Popular visual media company Getty has allowed access to 30,000 images of the U.S. and U.K.’s Black diaspora dating back to the 19th century by launching the Black History & Culture Collection (BHCC) initiative.
Getty announced the exciting news via a recent press release on July 12, saying the company launched BHCC to provide “free non-commercial” access to “historical and cultural” Black images.
“Getty Images visual archive can provide a unique look into the past and bring untold stories to the present,” Getty Image’s SVP of Content, Ken Mainardis, said. “With the launch of the Black History & Culture Collection, we are proud to be able to unearth and open up access to content previously unavailable or hard to find, facilitating the better telling and understanding of Black history through our visual content.”
According to the release, BHCC was “carefully curated” from content owned by Getty Images in partnership with several internationally known historians, researchers, and educators, including HBCU Clark Atlanta’s Jina DuVernay, Dr. Deborah Willis of NYU Tisch School of the Arts, University Of Pennsylvania’s Dr. Tukufu Zuberi, and Autograph’s Dr. Mark Sealy MBE and Renée Mussai.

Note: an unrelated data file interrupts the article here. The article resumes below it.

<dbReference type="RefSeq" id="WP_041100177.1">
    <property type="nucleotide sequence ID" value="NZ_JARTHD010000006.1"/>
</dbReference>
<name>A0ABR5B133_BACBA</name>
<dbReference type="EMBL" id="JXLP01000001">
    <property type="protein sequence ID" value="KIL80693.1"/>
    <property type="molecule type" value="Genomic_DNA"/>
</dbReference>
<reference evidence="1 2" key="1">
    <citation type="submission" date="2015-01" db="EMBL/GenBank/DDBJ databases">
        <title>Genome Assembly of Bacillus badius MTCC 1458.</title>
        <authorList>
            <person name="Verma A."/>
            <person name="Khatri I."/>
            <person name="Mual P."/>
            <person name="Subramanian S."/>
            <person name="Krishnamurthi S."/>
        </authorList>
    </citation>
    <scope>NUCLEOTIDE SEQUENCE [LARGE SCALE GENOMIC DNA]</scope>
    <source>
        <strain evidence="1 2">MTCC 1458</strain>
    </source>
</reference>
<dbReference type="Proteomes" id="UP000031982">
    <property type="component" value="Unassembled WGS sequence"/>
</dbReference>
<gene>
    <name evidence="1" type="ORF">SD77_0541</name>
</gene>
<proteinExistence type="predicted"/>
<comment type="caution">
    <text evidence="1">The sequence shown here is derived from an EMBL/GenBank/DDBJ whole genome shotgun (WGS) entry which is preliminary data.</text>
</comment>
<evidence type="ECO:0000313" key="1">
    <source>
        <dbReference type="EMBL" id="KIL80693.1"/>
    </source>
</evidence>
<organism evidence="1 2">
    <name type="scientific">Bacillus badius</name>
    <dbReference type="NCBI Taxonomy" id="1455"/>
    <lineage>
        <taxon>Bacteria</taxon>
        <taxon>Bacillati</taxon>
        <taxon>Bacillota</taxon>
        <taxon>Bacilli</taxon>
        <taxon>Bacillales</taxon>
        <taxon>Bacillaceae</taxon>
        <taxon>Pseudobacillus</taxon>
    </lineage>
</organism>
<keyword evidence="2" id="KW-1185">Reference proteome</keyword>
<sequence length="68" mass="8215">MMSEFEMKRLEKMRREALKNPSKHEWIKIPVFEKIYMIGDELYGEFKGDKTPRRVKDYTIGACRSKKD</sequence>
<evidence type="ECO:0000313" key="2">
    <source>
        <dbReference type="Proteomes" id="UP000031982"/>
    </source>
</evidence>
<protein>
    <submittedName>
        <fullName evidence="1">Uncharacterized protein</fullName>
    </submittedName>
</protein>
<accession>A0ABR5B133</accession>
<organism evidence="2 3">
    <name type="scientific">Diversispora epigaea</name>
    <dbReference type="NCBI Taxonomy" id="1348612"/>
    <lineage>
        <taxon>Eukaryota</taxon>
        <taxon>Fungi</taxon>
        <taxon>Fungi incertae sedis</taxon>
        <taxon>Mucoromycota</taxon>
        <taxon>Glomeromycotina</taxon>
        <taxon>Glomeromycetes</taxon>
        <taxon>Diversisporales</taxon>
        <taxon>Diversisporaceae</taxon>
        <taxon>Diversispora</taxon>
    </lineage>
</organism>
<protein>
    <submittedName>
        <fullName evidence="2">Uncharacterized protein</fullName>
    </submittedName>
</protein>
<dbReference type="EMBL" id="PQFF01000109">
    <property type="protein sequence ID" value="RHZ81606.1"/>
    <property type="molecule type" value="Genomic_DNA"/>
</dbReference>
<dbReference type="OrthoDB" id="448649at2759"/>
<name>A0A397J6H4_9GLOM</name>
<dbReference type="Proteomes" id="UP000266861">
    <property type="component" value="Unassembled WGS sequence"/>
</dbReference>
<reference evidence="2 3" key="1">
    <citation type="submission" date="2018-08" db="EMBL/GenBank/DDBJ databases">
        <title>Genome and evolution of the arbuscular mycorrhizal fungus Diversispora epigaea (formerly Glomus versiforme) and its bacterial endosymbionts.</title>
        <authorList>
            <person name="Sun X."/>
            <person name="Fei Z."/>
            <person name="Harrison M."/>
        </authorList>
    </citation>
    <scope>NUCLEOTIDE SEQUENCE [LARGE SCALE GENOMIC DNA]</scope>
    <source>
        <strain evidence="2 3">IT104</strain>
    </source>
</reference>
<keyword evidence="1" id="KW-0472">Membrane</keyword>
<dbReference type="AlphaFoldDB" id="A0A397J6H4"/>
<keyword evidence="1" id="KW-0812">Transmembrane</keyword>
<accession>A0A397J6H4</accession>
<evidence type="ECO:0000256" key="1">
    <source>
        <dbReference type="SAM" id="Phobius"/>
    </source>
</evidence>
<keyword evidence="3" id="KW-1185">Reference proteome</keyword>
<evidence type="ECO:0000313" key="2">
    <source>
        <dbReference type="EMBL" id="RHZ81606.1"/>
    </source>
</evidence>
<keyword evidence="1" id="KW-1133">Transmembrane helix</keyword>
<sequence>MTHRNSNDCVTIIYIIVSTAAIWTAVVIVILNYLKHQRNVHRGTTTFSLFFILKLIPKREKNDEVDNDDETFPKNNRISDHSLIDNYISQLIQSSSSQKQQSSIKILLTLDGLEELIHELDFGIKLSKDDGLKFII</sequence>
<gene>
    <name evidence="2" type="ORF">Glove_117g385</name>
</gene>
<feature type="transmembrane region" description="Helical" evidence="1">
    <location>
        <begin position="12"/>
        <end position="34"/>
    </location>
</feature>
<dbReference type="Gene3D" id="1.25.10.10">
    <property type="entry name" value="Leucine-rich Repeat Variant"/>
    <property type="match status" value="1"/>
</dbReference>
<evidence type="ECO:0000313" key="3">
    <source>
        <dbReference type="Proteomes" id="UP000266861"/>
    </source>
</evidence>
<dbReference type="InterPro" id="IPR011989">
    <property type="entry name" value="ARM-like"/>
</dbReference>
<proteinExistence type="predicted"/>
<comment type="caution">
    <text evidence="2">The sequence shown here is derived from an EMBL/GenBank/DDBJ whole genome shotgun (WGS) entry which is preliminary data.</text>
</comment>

“To be involved with the Black History & Culture Collection and work so closely with reframing access to these images made a tremendous impact on me personally and professionally,” Willis said. “It offered me ways in which to guide my students’ research projects and to show how the Black History & Culture Collection is an active/useful archive that can be used by artists, scholars, families, politicians, and students to recontextualize the past and give new meaning to images that have been largely unknown or underused.”
Getty has also partnered with numerous organizations and higher learning institutions that previously used BHCC for exhibitions, school curriculum, and panel discussions, including Black Archives, Ohio State University and Black History Walks. The database giant noted that partners are prohibited from making a profit off of content created with images from BHCC and that pictures from the collection may not be used in any advertising and marketing that produces revenue.
BHCC is reportedly part of Getty’s efforts to promote inclusion, anti-racism, and dismantle discrimination. In 2021, the company created Getty Images Photo Archive Grants for Historically Black Colleges and Universities to support the digitization of archival photos from HBCUs.